By David Hunter
Dubai – Palm Jumeirah 188km
For the third consecutive year we get the stage that finishes out in the sea! Expect to see many spectacular shots from the helicopter.
We have two former winners here, Elia Viviani and Marcel Kittel. Interestingly, Cavendish has tried twice and failed both times. The last 3km are not the easiest and require careful planning and a little luck.
The frantic finale starts with 5km left of the stage. The riders head down past the huge hotel, on a two lane highway. With the sea on their right, and the wind blowing, they hug the left-hand side of the road. The wind makes it very difficult for any team to stay on the right for too long, so overtaking is a challenge.
Inside 3km, we swing 180 degrees at a small roundabout and head for the finish. With the sea now on the left, the riders all drive for the right-hand side. This protects their sprinter from the wind, leaving them fresh for the sprint. With 1km remaining we drive down a slip round and head towards the finish. The last 300m is on pave, but a smooth version.
Due to the wind, positioning is very important. For the last 3km it is extremely important to be at the front of the race, ideally being hidden from the wind. Cavendish, Kittel and Viviani all know this finish well. Cavendish was unlucky in 2014, choosing the wrong side of the road. In 2015, he seemed surprised by Guardini’s jump, before eventually losing out to Viviani. Will it be third time lucky for Cav?
Despite getting a sprint in the previous two editions, it’s not guaranteed today. The wind will be blowing strong, around 20mph. The start of the stage sees the riders head out into the desert, before turning and heading home. When they turn right, to head back to Dubai, they hit the crosswinds. The section is long enough to spread panic amongst the bunch, but it does require a team to put the pressure on to make the elastic burst.
For riders like Cancellara and Gilbert, this is their chance to stake a claim for overall victory. They cannot afford to leave it until stage 3, expect them to try here. Marcel Kittel is not known for his echelon riding, but he’s now with Etixx. They will look to protect him, as best they can. In contrast, Cavendish and Renshaw, are amongst the best. Add in Bernie Eisel and you have a fierce team for windy conditions. All the peloton will be aware of the danger, expect a full-on sprint for the right turn. If it really does blow, you’ll need to be in the first ten riders at the turn. If you are further back, good luck in the echelons!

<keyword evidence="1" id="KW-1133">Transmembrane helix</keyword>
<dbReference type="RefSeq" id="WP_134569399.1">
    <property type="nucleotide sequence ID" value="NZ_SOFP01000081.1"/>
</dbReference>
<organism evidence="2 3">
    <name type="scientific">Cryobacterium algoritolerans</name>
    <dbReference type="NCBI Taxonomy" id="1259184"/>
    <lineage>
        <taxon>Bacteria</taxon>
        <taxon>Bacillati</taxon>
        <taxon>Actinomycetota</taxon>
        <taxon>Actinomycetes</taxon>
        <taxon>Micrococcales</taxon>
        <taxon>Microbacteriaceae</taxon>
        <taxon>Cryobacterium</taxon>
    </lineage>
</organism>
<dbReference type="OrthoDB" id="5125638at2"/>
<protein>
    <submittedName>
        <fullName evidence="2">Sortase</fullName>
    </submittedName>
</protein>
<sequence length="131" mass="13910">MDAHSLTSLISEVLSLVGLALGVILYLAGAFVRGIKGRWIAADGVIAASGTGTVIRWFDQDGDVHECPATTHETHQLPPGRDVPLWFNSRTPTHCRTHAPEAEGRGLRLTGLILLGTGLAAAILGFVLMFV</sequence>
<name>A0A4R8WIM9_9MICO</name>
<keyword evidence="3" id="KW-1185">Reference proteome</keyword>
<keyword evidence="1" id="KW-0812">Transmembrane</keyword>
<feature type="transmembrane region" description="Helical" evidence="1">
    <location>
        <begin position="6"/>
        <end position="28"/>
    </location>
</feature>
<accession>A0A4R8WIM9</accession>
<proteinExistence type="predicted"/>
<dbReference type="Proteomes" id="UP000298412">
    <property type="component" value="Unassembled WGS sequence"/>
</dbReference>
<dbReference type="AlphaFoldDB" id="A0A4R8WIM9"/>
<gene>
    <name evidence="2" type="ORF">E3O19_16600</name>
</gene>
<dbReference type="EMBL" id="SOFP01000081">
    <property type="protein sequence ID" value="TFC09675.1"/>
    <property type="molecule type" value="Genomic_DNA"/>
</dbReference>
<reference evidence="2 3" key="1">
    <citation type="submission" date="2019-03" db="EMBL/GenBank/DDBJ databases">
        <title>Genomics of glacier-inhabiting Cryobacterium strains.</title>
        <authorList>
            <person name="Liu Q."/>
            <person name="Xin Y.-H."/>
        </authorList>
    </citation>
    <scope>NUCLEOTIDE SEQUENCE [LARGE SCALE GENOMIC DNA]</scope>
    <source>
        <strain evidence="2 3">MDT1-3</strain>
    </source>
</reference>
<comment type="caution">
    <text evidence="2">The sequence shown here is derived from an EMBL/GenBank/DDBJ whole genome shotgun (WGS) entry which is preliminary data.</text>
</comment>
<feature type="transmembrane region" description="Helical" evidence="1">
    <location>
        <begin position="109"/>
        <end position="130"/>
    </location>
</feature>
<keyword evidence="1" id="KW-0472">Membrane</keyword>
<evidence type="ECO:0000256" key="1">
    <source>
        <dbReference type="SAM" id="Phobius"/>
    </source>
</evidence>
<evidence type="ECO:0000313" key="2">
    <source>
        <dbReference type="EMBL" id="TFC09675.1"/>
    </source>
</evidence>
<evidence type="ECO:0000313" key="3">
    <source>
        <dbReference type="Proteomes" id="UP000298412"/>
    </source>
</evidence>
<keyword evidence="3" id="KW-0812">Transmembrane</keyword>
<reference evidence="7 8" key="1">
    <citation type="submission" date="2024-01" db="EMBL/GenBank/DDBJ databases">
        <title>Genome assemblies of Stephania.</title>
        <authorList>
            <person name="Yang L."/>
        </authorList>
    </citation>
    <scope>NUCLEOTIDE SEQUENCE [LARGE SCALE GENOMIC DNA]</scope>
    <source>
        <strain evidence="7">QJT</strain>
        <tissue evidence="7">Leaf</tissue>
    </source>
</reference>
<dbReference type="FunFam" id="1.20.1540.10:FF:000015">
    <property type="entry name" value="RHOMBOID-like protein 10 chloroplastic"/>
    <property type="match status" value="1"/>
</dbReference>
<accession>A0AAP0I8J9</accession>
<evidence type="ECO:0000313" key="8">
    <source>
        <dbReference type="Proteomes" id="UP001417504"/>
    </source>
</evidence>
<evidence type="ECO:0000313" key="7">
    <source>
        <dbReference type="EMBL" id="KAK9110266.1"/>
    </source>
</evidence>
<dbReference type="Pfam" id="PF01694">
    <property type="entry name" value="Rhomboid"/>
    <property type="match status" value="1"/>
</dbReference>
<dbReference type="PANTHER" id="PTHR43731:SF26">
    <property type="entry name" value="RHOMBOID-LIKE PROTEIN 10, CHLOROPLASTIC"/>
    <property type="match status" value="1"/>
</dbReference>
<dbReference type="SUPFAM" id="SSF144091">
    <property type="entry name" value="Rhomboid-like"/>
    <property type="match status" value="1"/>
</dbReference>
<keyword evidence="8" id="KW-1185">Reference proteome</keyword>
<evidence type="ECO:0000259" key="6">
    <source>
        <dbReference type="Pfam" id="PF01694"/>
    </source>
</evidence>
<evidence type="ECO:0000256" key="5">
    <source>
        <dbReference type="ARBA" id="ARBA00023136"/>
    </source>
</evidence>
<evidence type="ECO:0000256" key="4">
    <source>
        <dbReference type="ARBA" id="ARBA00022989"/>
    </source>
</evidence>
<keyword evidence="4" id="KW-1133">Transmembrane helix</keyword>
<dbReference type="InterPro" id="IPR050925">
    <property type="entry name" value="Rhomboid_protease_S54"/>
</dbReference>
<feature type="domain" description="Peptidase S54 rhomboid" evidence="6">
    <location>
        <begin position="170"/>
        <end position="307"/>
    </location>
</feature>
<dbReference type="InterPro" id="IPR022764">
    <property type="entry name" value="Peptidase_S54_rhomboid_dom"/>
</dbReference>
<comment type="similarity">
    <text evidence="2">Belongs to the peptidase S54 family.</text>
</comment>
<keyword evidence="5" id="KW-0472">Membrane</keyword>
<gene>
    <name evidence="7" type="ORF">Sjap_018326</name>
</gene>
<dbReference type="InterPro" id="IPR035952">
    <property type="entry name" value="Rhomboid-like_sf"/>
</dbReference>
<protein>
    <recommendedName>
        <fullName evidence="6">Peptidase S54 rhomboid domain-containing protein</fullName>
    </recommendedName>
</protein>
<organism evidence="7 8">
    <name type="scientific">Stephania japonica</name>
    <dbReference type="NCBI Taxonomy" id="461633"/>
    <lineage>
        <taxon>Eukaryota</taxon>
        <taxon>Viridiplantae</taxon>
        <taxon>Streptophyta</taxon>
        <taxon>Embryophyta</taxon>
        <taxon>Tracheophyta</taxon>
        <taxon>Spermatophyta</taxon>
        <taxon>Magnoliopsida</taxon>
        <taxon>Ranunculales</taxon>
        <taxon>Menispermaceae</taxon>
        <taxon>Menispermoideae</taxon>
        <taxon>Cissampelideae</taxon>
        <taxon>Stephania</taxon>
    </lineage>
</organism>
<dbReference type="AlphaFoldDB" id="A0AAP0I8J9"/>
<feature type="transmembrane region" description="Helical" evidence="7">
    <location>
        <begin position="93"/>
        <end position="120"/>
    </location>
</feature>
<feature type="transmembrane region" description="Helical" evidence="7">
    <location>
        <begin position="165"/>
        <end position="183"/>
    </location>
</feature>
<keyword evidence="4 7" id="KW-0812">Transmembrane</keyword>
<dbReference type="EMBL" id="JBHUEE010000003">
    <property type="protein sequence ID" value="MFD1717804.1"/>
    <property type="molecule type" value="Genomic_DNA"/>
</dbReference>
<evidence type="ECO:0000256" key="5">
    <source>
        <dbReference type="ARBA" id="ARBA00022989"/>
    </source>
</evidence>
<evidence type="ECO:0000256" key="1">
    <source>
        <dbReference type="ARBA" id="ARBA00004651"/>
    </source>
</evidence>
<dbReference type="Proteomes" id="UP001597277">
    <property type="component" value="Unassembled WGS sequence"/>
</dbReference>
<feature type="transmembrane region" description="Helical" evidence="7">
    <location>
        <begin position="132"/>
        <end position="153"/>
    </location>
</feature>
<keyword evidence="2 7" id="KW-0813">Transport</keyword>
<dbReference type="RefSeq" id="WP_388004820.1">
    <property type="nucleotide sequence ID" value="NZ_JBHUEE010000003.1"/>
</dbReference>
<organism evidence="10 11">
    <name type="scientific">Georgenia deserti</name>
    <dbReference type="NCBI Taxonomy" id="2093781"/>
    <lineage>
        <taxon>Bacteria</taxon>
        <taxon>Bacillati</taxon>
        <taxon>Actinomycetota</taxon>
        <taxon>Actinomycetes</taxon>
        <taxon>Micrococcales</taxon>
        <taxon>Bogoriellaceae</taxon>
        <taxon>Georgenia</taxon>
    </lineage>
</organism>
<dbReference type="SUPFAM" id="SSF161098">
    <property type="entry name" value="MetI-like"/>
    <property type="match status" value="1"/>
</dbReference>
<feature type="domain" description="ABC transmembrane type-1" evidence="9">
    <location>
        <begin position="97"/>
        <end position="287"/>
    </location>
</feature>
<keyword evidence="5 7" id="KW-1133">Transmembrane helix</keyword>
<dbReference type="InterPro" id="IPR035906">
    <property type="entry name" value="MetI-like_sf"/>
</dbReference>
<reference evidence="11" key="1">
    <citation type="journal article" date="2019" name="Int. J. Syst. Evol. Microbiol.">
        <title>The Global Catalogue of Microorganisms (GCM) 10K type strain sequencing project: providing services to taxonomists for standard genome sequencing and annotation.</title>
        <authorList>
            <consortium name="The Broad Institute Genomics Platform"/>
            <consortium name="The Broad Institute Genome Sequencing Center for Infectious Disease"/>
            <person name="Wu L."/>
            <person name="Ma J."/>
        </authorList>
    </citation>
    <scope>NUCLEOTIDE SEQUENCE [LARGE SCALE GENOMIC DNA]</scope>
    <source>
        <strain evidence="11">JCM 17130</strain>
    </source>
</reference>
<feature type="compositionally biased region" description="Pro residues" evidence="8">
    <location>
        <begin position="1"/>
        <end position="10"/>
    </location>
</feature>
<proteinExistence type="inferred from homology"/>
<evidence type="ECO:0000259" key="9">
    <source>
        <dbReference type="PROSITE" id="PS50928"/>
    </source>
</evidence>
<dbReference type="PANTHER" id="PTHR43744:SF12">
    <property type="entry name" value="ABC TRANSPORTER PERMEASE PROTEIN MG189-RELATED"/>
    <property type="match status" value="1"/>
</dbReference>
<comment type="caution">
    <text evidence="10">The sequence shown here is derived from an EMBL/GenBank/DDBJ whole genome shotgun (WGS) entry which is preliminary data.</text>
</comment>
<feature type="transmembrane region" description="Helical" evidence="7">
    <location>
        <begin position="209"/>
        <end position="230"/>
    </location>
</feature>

Stage 1 showed us that Kittel is back. It was a tremendous lead-out by Eitxx ,with Trentin and Sabatini in amazing form. I did doubt Sabatini, but he was great as the last man. Trek also looked good, committing 5 men for Nizzolo. Dimension Data were the big disappointment. With only Eisel and Renshaw, Cavendish was always up against it. The Etixx train was just too long, and they had to try and place Cav on Kittel’s wheel, with 1km to go. Cavendish lost the wheel to Andrea Palini and it was all over. He actually did a good job of finishing second and keeping his GC hopes alive. The late roundabout and fierce sprint caused a gap in the bunch and a lot of riders lost 5 seconds or more. This makes it look even more like a Kittel/Cavendish battle for stages and GC.
Stage 2 offers Cavendish the chance of redemption. Dimension Data need to come up with a better plan than simply putting him on Kittel’s wheel. Hitting the front, inside the final 500m is going to be hard, but they must try it. Given the length of Trek’s lead-out, they should try and jump on the end of it. This is common place in sprinting, using another team when you are short of bodies. Once inside the final kilometre, you then jump yourself and hit the front. Trentin was very strong, riding at number 3. It will take some effort to get past him.
With gusts up to 35km/h, this stage is not going to be easy. The advice for Dimension Data, will be to make the race hard and try to create some echelons, as we head back to Dubai. As I have already mentioned, Cavendish, Renshaw and Eisel are brilliant in these conditions. I’ll go against the grain and predict a Cavendish victory.
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